COLUMN-China still added to crude oil inventories despite refining, fuel export surge: Russell

COLUMN-China still added to crude oil inventories despite refining, fuel export surge: Russell

Updated: 4 months, 25 days, 19 hours, 4 minutes, 21 seconds ago

By Clyde Russell

LONDON, Oct 26 (Reuters) - A rebound in China's refinery processing and fuel exports in September was still not enough to prevent the world's biggest crude oil importer from adding to its stockpiles.

China's refineries processed the equivalent of 13.88 million barrels per day (bpd) of crude oil in September, the highest in nine months and the first year-on-year increase since November 2021.

However, the total volume of crude available to refineries was 13.88 million bpd, comprising imports of 9.79 million bpd and domestic output of 4.09 million bpd.

This means that the volume of crude available was 60,000 bpd more than what was processed, implying a small build in crude oil inventories despite the recovery in refinery throughput.

China doesn't disclose the volumes of crude flowing into or out of strategic and commercial stockpiles, but an estimate can be made by deducting the amount of crude processed from the total of crude available from imports and domestic output.

The small build in September was a marked contrast to August, when about 850,000 bpd were added to commercial or strategic stockpiles.

For the first nine months of the year China has added about 400,000 bpd to inventories, largely because refinery processing has been even softer than crude imports, which dropped 4.3% in the first nine months of the year compared to the same period in 2021.

It's still early, but September may mark the start of a trend whereby China's refineries start producing more fuel, and also export more refined products, especially diesel.

The authorities in Beijing granted 15 million tonnes of additional fuel export quotas in September, and while this was probably too late to be the reason behind the boost in shipments last month, it does offer the opportunity for refiners to lift product exports in the fourth quarter.

China's exports of diesel surged in September to about 433,000 bpd, up from August's 200,000 bpd and the highest monthly rate since July last year.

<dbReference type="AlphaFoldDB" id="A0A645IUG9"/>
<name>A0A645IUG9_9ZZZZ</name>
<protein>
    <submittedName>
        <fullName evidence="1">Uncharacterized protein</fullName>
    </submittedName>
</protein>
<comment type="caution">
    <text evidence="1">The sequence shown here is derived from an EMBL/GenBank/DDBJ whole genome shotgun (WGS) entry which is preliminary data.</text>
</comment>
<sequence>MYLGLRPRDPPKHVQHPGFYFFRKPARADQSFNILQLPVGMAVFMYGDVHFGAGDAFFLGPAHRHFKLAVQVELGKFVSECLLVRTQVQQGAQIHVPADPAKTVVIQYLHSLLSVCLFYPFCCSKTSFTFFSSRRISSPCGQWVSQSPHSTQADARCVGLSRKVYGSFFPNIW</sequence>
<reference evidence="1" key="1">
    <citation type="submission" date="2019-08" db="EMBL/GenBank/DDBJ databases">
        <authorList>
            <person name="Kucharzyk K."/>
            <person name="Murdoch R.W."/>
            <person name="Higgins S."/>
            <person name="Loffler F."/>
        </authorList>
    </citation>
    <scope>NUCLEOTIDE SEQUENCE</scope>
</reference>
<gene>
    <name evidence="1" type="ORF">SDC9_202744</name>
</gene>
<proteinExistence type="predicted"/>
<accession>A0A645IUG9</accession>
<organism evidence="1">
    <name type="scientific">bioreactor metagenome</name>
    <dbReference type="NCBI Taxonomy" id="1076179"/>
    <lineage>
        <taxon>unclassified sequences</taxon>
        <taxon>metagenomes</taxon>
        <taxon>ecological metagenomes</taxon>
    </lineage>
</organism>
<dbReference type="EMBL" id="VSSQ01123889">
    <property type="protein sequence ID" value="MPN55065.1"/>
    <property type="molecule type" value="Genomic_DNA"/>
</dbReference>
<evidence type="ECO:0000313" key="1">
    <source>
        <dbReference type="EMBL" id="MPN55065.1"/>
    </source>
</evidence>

While diesel shipments are still down 68% in the first nine months of the year, the rebound in September does offer some hope that China will increase its exports of the transport fuel in coming months.

This may provide some relief to Asian diesel markets grappling with elevated prices as the region competes for cargoes with Europe, which is facing a shortage of the fuel as the continent moves away from buying from Russia after its Feb. 24 invasion of Ukraine.


The price of a barrel of gasoil, the building block for diesel, in Singapore GO10SGSWMc1 ended at $130.32 a barrel in Asian trade on Wednesday, which is down some 27% from its 2022 peak of $178.39 on June 21.

However the gasoil price is still 35% higher than it was at the same time last year, and is even more expensive in local currency terms in many Asian nations given the strength of the U.S. dollar.

This is keeping retail diesel prices at or close to record high prices in many Asian nations, which in turn is stoking inflation while crimping economic growth.

If Chinese refiners do export more refined fuels in the fourth quarter, it may ease some of the price pressures.

While Chinese diesel exports may result in a lower profit margin for producing the fuel at other refiners in Asia, it's likely to remain highly profitable.

The margin for producing a barrel of diesel at a Singapore refinery GO10SGCKmc1 was at $41.13 a barrel on Wednesday, up 191% from the same day last year.

GRAPHIC-China total crude available vs refinery throughput:

(Editing by Jan Harvey)

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